Joseph Alfred Curtis #2

This story and photo is shared by the Trust with kind permission from Bob Curtis, nephew of Joseph Curtis

My uncle Joseph Curtis has no immediate surviving family but I have been researching his life and death over the past 4 years. I have been able to discover such a lot of information, particularly the circumstances of precisely when, where and how he lost his life. And I continue to find out more about what happened over these days. You can read more about his life story here but this story shows what was happening on the day he was killed.

Between June 28th and July 3rd 1944, my uncle and 14 other men of the 1st Battalion, Herefordshire Regiment were killed in action in Normandy during Operation Epsom and its aftermath.

11 of these men, including my uncle, were buried just behind The Herefords front line in Tourmauville .  2 photographs of the graves were taken at the time. One of the photographs shows damaged houses in the background. These buildings are located on Chemin des Vilains. They still exist today and have now become No.2 Chemin des Vilains.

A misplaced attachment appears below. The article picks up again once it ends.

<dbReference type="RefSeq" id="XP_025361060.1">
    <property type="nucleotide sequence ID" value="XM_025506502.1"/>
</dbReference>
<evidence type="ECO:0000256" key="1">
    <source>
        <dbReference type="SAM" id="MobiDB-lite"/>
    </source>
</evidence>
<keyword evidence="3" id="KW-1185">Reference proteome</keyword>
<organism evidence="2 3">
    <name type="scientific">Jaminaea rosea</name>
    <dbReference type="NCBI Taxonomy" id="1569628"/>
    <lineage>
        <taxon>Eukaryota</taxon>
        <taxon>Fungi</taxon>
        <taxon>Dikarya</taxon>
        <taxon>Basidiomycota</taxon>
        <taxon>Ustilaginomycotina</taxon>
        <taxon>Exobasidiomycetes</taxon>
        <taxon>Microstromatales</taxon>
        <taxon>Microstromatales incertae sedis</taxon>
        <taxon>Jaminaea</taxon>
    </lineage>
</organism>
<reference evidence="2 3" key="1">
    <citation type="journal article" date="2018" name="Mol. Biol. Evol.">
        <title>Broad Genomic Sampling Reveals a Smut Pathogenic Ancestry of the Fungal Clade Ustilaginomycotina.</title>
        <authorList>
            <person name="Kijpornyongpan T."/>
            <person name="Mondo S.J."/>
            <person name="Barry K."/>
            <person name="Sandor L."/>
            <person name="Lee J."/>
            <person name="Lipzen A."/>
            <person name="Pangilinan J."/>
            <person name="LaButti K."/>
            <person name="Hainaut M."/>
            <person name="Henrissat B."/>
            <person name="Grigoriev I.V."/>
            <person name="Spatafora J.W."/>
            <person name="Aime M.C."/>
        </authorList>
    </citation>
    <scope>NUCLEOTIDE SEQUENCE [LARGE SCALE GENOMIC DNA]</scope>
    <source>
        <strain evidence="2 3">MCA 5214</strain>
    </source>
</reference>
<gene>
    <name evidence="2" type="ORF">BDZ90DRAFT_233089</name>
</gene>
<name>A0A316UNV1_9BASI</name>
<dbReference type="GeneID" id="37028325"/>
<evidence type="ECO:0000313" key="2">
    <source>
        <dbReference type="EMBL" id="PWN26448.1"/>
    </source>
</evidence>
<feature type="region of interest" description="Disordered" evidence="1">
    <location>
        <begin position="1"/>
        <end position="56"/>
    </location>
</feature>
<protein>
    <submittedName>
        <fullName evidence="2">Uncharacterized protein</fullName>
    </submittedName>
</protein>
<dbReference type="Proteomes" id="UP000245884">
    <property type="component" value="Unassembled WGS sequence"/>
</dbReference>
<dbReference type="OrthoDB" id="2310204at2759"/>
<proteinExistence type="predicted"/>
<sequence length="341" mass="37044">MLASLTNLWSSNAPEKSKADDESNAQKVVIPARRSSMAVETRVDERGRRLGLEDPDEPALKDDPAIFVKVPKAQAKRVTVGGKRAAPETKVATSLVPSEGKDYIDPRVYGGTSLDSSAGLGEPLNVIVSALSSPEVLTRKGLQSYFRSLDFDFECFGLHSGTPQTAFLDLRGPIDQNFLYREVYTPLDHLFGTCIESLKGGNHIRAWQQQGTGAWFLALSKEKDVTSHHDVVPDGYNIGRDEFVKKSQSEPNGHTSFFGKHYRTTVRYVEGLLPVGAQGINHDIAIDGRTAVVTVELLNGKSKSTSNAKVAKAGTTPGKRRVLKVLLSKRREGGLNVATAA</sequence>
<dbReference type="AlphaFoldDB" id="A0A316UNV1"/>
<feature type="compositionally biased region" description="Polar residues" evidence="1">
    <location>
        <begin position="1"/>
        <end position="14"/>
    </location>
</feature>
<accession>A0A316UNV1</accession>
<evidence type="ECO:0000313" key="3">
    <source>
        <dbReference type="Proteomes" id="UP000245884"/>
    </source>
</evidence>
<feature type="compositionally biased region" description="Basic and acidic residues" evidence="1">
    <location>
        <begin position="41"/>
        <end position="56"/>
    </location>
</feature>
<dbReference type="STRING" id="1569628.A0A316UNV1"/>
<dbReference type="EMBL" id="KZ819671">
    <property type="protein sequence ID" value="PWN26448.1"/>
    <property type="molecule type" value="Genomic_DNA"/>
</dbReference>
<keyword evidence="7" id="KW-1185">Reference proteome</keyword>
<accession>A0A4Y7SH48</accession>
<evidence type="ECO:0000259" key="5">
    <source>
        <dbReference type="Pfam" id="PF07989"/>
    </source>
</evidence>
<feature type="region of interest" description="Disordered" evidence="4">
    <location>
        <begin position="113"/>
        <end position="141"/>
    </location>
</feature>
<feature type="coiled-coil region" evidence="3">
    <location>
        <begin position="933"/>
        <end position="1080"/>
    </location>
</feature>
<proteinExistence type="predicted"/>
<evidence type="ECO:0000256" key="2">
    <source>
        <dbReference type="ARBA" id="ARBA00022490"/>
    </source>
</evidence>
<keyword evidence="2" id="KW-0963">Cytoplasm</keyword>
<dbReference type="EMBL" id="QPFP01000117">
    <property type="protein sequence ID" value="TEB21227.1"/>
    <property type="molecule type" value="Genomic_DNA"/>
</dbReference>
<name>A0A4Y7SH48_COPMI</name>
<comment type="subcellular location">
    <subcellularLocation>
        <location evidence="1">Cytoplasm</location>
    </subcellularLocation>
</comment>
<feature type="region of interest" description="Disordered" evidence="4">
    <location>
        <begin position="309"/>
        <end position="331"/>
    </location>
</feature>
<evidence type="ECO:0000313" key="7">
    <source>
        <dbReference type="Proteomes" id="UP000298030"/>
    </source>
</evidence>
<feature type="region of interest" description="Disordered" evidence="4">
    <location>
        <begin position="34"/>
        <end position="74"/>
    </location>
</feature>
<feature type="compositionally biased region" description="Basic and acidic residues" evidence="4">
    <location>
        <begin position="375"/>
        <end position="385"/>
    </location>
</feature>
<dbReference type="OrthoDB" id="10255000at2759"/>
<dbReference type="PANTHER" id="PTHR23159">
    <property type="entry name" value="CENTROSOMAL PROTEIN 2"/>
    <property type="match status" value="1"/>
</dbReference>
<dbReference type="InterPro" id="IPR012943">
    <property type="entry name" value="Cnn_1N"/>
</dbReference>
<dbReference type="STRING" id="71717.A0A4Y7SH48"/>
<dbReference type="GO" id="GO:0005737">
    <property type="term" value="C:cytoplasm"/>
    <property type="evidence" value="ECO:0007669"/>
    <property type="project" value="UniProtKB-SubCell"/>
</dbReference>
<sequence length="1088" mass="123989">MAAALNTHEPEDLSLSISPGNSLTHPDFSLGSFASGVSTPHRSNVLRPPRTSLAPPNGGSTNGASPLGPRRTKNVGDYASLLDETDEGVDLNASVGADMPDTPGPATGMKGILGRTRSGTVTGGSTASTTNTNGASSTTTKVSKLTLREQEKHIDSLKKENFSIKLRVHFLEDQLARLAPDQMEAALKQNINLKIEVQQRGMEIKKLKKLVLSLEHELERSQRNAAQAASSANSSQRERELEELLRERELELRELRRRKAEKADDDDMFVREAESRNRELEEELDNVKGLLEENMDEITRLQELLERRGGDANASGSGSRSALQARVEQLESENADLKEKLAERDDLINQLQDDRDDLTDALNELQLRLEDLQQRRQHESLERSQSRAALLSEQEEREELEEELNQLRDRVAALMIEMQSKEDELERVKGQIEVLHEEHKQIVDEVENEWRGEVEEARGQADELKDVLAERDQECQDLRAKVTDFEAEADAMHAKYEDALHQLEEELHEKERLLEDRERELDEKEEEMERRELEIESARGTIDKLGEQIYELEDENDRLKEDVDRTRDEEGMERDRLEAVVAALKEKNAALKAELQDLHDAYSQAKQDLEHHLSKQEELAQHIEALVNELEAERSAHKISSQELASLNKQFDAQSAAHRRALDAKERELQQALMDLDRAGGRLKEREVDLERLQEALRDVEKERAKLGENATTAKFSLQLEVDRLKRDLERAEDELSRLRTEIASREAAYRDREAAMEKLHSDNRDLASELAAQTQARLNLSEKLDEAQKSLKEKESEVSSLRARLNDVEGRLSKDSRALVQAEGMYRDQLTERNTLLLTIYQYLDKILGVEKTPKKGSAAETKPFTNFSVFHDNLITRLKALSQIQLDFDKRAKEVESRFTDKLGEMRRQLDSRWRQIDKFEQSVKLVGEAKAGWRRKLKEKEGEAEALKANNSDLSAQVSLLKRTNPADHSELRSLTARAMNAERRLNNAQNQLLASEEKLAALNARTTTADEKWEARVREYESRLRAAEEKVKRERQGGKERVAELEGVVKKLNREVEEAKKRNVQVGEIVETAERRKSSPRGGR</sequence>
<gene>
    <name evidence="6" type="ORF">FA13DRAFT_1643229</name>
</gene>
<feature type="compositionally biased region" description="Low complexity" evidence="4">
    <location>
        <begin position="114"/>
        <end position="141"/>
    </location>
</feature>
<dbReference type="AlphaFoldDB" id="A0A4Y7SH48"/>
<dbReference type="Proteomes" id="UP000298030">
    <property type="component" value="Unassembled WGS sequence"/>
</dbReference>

This Platoon photograph shows 3 men who are in the graves photos, namely: Corporal J. Curtis, Private S.Evans and Private C.Bell.


Another 5 men are shown who did not return home, namely: Captain R.P.Barneby (he was initially buried elsewhere), Corporal J.Harding, Private S.Cartwright, Private G.Farmer and Private W. Finnikin. 

I wrote about what I had been able to find out about my uncle in this story but I recently discovered that Sergeant Frank Moppett, of my uncle's Platoon, had given an eye witness account of the events of 1 July 1944 when my uncle was killed which was published in a book called "Hill 112 - Cornerstone of the Normandy Campaign" (1984) by Major J.J.Howe

I was stunned and shaken by what I read. The account brings home the horror of war in all its brutality. Yet it took place amid cornfields on a day when 'All around was quiet. The sun shone in a blue sky. We could forget the war was on'.

Sergeant Moppett's account began on 1 July 1944, after a tremendous British artillery barrage of 38,000 shells on to the German positions on Hill 112 had taken place between 00:30 and 04:30.